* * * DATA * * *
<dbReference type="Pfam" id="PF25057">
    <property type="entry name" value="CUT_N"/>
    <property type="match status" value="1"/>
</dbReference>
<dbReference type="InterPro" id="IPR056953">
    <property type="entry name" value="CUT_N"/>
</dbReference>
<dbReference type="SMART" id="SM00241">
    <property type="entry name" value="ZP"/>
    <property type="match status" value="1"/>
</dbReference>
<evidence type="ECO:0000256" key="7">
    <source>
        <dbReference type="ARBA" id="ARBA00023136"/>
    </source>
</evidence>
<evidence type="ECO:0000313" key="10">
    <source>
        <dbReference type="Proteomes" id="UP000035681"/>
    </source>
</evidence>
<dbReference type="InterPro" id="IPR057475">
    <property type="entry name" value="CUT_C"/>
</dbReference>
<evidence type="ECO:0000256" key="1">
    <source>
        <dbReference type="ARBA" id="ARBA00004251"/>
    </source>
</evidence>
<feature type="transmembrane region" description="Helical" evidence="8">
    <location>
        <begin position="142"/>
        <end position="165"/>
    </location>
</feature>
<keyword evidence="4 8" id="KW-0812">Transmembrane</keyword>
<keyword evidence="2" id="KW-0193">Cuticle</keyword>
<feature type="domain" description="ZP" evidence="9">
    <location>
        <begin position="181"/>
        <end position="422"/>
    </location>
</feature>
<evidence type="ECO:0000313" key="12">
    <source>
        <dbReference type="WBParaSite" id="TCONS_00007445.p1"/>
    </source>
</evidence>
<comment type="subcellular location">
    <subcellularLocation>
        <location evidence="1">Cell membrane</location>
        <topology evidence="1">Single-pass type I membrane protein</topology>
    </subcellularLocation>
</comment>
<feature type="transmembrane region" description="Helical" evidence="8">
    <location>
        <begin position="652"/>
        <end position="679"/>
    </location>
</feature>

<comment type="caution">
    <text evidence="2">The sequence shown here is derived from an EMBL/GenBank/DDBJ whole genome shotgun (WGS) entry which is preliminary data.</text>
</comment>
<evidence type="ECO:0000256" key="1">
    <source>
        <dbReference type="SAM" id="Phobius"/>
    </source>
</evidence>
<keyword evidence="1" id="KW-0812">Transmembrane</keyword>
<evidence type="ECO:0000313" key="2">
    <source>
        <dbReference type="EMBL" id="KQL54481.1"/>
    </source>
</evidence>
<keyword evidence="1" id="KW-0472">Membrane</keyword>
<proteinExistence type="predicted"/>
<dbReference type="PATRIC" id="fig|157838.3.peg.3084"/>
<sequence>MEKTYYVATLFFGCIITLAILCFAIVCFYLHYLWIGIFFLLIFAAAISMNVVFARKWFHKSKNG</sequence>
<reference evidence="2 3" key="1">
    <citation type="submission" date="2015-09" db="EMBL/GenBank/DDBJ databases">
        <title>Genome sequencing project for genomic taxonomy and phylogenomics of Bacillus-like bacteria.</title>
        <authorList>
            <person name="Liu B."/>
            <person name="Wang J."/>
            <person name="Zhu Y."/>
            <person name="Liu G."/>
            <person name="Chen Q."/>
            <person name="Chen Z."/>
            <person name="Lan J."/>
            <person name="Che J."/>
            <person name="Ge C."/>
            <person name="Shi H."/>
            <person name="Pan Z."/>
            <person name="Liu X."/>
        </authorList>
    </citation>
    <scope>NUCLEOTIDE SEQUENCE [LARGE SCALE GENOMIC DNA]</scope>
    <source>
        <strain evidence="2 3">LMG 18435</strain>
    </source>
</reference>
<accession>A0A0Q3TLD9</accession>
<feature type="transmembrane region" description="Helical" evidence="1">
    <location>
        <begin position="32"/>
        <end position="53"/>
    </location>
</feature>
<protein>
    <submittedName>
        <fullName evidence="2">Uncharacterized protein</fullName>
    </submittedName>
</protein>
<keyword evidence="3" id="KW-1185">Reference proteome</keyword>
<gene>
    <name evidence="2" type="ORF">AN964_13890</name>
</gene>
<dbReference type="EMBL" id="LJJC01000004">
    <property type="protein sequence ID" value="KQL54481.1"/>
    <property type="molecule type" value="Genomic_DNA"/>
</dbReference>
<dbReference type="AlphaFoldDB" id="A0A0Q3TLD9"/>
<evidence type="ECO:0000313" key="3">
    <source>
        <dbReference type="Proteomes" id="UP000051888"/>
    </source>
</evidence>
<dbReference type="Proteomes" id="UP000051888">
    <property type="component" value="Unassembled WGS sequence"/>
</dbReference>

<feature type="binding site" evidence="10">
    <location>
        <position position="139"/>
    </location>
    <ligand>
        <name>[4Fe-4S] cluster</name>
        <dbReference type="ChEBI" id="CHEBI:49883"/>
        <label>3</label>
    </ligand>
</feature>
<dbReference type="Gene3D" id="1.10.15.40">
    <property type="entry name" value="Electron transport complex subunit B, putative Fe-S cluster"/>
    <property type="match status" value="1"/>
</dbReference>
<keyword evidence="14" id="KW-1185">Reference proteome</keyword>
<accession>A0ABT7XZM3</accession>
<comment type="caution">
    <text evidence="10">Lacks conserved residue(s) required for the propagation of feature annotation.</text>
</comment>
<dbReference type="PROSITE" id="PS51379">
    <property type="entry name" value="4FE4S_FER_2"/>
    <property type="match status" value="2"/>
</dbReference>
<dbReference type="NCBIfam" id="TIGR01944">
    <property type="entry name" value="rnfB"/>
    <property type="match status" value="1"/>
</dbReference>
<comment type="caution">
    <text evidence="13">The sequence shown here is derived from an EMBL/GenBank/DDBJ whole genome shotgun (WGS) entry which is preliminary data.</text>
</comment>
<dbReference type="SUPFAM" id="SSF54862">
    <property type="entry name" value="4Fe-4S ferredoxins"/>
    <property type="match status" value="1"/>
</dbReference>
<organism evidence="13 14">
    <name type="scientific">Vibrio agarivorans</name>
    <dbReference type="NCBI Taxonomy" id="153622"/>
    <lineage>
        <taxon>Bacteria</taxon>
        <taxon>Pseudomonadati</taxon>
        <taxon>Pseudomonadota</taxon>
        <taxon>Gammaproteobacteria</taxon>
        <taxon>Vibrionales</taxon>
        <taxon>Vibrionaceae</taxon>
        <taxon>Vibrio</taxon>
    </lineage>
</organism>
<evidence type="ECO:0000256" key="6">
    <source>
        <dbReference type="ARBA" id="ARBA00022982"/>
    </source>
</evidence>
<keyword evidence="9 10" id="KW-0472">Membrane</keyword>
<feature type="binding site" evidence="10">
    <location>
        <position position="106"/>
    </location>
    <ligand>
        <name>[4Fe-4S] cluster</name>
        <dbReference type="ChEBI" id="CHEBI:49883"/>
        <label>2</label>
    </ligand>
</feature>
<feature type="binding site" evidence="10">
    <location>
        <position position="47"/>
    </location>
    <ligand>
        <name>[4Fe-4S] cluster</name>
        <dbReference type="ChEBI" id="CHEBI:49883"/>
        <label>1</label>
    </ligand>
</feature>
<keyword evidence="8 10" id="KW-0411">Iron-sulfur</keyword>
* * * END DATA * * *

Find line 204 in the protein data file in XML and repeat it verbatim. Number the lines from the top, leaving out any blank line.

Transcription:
<keyword evidence="8 10" id="KW-0411">Iron-sulfur</keyword>